Cycling above the Clouds

Riding the Andes by Bicycle


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Cali es Cali…

‘Cali es Cali y lo demás es loma!’, meaning ‘Cali is Cali and the rest is [just] mountains’, is a famous catchphrase for the people of Cali. Living on the (sugar cane) plains, it’s basically their way of saying why Cali is better than the rest of Colombia, in a slightly tongue-in-cheek way. Cali is the third largest of Colombia’s main cities (Bogotá, Medellín and Cali) and the other two are indeed right up in the mountains.

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Changing Landscapes

Following the previous short day, I planned to ride a longer 120km to a town called Buga. Most of the first half of the day would be downhill, so I was still expecting that it would be a fairly easy ride. What I hadn’t anticipated was just how much the landscape and would change – visible most significantly in the varying fruit and veg growing at the side of the road.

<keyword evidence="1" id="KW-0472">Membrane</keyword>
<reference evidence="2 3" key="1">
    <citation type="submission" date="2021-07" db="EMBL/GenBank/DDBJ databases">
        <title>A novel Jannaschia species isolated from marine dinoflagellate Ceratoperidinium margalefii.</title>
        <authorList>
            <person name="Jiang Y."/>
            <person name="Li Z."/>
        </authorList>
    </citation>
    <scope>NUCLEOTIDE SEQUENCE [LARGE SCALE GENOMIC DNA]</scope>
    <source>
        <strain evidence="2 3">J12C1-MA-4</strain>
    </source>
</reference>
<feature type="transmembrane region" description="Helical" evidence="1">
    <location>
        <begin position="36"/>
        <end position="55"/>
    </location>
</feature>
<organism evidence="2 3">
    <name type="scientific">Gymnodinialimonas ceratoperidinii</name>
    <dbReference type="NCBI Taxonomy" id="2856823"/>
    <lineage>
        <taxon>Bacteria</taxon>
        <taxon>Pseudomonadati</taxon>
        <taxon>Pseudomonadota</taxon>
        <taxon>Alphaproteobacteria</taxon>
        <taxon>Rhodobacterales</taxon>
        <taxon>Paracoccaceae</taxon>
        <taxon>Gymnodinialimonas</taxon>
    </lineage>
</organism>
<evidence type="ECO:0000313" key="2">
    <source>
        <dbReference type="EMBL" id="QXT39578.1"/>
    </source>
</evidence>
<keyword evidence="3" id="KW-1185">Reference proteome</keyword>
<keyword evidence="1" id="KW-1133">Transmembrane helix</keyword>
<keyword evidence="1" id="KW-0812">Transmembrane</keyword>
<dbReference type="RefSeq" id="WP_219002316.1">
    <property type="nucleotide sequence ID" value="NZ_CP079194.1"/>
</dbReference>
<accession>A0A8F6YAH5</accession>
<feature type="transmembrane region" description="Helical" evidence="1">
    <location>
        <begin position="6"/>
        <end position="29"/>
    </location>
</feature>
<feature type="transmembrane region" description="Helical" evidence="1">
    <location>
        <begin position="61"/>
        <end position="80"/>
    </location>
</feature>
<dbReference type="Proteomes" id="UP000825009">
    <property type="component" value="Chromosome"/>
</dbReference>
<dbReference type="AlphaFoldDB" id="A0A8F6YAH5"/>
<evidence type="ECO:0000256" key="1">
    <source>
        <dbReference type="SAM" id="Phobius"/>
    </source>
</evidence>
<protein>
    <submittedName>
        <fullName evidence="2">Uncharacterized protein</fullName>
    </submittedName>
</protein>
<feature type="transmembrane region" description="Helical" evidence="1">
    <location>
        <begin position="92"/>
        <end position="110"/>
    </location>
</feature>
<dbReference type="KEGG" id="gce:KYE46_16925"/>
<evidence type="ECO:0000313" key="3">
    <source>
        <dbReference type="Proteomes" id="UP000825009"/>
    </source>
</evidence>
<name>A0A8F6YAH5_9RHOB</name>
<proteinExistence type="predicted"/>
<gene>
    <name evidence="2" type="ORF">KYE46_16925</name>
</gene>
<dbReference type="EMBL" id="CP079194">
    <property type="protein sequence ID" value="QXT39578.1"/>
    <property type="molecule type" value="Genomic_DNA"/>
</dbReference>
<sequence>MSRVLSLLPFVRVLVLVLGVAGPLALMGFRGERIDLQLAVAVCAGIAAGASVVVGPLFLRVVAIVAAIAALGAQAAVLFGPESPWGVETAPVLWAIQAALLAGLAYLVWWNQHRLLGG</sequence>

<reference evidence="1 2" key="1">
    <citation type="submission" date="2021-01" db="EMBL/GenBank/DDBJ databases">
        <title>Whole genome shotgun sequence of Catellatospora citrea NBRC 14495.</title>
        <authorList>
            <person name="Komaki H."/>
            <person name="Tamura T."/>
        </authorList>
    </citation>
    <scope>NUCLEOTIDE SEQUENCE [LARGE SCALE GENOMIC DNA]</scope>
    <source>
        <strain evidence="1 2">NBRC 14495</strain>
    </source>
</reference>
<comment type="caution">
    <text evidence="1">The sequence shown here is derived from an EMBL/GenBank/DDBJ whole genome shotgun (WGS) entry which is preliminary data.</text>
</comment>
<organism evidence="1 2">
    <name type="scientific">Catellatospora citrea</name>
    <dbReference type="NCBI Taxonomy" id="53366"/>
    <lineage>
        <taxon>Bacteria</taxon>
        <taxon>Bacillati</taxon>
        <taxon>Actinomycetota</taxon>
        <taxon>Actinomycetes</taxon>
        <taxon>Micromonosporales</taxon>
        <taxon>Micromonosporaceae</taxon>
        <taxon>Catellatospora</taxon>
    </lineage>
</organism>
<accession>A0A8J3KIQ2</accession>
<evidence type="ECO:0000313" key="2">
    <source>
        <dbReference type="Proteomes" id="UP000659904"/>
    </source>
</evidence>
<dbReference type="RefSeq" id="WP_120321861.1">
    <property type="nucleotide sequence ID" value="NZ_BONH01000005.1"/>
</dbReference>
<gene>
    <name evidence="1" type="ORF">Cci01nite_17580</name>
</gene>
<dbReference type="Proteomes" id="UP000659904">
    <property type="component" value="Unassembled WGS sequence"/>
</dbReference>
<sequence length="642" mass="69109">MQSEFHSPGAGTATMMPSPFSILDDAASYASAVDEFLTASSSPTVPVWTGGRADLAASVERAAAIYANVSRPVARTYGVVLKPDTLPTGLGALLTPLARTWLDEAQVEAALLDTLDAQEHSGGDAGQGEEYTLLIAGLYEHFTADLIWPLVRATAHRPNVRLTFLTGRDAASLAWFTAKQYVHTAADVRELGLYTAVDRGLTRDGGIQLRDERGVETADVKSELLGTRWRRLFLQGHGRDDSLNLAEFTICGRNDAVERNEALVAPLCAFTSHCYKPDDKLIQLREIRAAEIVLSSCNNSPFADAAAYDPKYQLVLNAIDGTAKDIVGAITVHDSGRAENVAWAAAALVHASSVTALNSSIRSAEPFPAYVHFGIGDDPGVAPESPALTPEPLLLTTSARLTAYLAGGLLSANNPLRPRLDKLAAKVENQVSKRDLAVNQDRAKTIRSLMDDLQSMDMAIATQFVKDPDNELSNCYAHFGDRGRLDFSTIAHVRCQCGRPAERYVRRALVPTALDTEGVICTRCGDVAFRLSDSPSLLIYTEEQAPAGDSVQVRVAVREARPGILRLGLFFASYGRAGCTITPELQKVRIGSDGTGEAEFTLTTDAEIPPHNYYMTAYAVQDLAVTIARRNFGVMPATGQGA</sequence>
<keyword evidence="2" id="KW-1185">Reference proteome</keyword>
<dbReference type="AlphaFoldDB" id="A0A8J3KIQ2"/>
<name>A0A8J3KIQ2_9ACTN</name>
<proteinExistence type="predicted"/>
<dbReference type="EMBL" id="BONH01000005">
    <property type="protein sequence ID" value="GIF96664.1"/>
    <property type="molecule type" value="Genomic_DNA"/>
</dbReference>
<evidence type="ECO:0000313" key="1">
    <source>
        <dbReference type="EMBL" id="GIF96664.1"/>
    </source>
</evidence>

I started off in the familiar territory of the coffee and avocado plantations, with their little button trees dotting the hillsides.

As I descended and the temperature warmed, these soon morphed into banana and plantain trees, casting long shadows with their fingery leaves

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The tallest palm trees you ever did see

Next stop out of Salento was to visit the stunning Valle de Cocora which stretches away from the town and runs right up into the mountains.

Time for another ride, this time on the back of a Willys Jeep from the main plaza in Salento, to get to the start of the hike. I rather enjoyed myself, although I do still get strangely nervous travelling in vehicles now as I’ve got so accustomed to the slower pace of a bicycle.

The Valle de Cocora is famous for the dizzyingly tall palmas de cera (wax palm trees) – Colombia’s national tree and the largest of the world’s palm trees, growing up to 60m tall.

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In the Zona Cafetera

The stunning view out across the coffee zone from the small town of Filandia

After relaxing all the way to my core in Santa Rosa de Cabal, I was ready for the next bit of climbing to take me up (yep, more hills!) to my first night proper in the coffee zone, staying on a family ‘finca’ (a farm, or smallholding). Stopping just at the top of the turn off to the small town of Filandia, I arrived at Finca Campestre La Adelita, run by an amazing woman called Sonia, with the help of her son Pablo.

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